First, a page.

Usually, I work for 2 hours before going to the gym. I like to use the first boost of motivation to code the hardest thing I need to code for the day. After 2 hours, I want to go to the gym, so I will be sweaty for a while before going back to the code. I workout heavy and focused. I like going to the gym is because of 2 reasons.
- Keep my body healthy and attractive.
- To do an activity in my day where I turned off the mind.
Most of my other activities require my full attention and fast thinking. I spent 1 hour at the gym, almost meditating, focusing on the music and the exercise. Once I am back to work, the focus is usually much more prominent than before.
You cannot learn everything in a video format. Today there are video tutorials for every single subject you want to know. I would argue that video is an excellent way to learn some stuff (like recipes), but not any subjects, complicated subjects, big concepts are most likely to be better learners in a reading format. Anyone that has already seen a movie about some book they have read will admit that, in the book, the author can go in much more detail about the environment, what the people were thinking and feeling. In the movie, even with all the images and with a face to the name you are already used to, it is noticeable how much detail is lost.
Moreover, a video with more than 1 hour of duration may be too much, and regular books will take you lots of reading hours. My point is, you should give up trying to find a vide to learn every single new thing you want to know. Do not expect that all knowledge in the world would be that digested for you in 10 minutes videos. Start reading more today!
I read on a daily basis, from blog posts (grab from Hacker News) to books (there will be a section here about some books) and academic papers. My intention here is not to drive you to read the same sources I do but to convince you that reading is a superpower.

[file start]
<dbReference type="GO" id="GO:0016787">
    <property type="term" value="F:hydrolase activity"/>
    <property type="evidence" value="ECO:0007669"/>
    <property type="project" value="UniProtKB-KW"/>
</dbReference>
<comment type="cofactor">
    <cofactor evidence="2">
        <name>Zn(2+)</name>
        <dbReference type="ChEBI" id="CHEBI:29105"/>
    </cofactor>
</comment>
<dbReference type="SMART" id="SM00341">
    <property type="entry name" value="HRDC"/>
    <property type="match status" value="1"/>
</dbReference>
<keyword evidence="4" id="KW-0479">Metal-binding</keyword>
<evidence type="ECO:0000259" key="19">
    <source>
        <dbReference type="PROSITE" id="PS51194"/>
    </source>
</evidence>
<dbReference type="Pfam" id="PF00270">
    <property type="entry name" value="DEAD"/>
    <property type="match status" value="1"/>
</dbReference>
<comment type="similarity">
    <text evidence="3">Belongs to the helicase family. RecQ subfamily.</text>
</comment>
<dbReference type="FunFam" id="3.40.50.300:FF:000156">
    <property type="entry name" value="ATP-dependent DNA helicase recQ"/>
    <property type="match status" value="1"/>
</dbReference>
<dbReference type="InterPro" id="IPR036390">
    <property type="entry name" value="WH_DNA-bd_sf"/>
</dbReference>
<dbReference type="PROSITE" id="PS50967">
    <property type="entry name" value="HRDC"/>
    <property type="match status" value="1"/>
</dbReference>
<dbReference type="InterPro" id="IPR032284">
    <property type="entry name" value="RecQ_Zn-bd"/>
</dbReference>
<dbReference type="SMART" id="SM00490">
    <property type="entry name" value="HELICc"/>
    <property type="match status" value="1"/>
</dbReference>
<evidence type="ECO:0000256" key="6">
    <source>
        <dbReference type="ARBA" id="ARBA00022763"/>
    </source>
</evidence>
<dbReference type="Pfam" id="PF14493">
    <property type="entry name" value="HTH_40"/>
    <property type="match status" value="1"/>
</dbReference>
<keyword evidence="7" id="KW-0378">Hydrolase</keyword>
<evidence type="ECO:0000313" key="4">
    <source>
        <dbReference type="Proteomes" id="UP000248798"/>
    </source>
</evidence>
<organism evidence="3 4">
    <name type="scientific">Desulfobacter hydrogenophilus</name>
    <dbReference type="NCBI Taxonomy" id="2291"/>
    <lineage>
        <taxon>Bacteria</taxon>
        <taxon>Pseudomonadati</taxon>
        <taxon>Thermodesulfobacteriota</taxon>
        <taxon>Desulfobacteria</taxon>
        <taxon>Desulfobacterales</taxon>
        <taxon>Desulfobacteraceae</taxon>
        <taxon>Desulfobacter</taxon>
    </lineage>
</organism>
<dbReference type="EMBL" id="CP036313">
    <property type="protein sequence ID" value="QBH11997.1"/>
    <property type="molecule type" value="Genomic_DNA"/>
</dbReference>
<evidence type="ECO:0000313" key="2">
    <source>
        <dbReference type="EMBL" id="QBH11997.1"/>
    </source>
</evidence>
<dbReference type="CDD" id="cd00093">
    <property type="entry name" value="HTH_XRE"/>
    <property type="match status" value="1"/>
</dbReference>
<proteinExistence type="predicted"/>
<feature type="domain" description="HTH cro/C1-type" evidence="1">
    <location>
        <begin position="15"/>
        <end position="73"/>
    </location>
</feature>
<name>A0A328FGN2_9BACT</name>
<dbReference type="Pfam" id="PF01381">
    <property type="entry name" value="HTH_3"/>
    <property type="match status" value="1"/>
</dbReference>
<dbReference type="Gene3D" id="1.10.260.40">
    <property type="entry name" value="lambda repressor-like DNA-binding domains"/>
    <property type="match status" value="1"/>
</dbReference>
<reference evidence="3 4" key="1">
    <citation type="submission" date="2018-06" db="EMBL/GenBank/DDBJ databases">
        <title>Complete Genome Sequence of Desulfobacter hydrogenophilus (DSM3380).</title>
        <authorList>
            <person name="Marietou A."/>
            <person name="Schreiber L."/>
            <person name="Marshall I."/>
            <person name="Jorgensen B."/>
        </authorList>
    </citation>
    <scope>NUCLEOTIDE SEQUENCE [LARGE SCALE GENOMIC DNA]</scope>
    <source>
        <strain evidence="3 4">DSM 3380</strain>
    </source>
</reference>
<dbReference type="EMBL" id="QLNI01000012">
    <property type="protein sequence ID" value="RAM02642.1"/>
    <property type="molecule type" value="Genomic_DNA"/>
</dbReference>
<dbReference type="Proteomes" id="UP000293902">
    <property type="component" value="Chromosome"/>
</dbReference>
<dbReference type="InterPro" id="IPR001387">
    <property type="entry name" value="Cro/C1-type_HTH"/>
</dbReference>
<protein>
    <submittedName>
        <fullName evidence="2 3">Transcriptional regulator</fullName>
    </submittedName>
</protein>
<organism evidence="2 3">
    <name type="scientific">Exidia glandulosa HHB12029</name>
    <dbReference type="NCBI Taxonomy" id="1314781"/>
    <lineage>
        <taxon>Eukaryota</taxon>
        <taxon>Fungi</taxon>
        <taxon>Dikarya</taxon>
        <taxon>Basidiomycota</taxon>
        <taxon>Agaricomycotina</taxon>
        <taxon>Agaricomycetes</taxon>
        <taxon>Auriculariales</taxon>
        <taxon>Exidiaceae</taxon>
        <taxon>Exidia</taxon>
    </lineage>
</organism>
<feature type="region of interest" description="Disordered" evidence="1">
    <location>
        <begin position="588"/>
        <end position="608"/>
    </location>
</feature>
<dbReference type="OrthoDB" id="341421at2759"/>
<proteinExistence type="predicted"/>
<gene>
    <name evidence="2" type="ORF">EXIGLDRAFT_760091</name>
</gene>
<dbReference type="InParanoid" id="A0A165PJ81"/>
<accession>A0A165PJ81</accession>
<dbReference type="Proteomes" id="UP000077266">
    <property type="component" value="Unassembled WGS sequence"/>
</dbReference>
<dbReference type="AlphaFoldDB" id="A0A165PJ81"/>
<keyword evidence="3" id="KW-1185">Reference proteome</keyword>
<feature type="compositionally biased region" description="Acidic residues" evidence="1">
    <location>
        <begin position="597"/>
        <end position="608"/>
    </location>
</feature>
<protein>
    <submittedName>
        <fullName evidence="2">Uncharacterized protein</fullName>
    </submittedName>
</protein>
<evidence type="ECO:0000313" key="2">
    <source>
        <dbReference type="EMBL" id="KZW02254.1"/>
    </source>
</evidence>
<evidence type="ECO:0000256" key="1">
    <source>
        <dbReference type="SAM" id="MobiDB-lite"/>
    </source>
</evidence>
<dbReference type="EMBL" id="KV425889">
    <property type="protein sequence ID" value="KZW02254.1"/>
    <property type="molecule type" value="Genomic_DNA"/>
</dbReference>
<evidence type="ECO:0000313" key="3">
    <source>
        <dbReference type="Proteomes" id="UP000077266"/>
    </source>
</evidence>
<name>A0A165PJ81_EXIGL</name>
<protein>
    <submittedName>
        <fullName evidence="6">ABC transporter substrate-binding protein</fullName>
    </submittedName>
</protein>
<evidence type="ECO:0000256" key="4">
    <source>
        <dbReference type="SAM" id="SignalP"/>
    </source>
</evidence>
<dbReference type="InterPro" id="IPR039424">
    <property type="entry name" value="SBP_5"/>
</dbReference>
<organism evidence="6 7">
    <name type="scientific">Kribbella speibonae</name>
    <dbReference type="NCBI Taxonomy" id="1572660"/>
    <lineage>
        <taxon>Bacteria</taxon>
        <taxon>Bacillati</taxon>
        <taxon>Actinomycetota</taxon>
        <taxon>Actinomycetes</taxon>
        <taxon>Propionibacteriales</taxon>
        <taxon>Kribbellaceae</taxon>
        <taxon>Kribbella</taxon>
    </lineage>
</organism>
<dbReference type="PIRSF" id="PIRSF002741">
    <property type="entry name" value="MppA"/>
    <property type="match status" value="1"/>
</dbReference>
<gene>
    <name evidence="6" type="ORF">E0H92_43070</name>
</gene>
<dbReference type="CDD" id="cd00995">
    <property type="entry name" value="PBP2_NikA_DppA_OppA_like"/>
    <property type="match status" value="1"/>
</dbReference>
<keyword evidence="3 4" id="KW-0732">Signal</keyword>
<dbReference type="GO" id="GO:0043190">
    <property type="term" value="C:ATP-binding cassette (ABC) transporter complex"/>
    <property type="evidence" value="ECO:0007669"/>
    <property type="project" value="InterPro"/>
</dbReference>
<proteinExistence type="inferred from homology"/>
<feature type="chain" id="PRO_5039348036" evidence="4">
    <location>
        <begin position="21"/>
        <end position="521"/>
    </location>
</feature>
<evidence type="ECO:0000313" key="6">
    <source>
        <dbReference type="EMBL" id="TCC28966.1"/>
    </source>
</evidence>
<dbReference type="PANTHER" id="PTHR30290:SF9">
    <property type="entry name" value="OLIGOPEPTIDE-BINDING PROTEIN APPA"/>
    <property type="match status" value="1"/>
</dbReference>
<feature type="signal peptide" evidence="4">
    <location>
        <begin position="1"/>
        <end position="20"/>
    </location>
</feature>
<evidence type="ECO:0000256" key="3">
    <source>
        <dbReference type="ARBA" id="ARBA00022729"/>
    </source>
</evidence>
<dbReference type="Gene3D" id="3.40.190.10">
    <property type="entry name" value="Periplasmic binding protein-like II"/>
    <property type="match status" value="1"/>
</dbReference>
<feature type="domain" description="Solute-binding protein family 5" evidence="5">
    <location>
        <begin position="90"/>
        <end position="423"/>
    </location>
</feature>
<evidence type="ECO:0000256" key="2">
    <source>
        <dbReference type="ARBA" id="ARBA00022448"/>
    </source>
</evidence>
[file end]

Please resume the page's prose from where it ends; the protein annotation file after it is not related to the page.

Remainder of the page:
From reading :
- I learn new things (what are people doing or giving up doing) (started to learn rust, Elm, and others from reading around).
- I learn what people have done that has worked, and even more important, what has not worked Why I’m leaving Elm, [PS]: I still like Elm as a language, but this blog post is quite good.
- I’ve learned the way to failure (You learn much more from other failures than from their success histories), RethinkDB: why we failed
For me, reading is a matter of learning, taking the time to think, analyze, and understand other people’s points, from your point of view.
Remote working is a communication challenge. You gain lots in productivity once you can quickly turn off all distractions and focus on the important work at any time, and no one will poke you to tell theirs dogs have learned a new trick this weekend. But on the other hand, it is hard to make informed decisions, communicate informations and even knowledge can be floating around in the organization, because we work asynchornously. So how do we overcome this limitation? We write!
Yes, I strongly recommend sharing knowledge and decisions, writing them down, and making it available to the people that care about it, for example.
If you are opening a pull request to be reviewed by your pairs, comment on code the trade-offs you are making, and why you are making it. Point the critical points in code in the PR body bringing the person’s attention to the topics that matter.
Write down your daily meeting notes: Every day, take 10 to 30 minutes to write down what you did yesterday, what you are planning to do today, what blockers do you have, and if you need to do some re-estimation/re-planing. You may think, “I will lose other 30 mins of my day writing what I have already done!!!” but you will be saving you lots of time.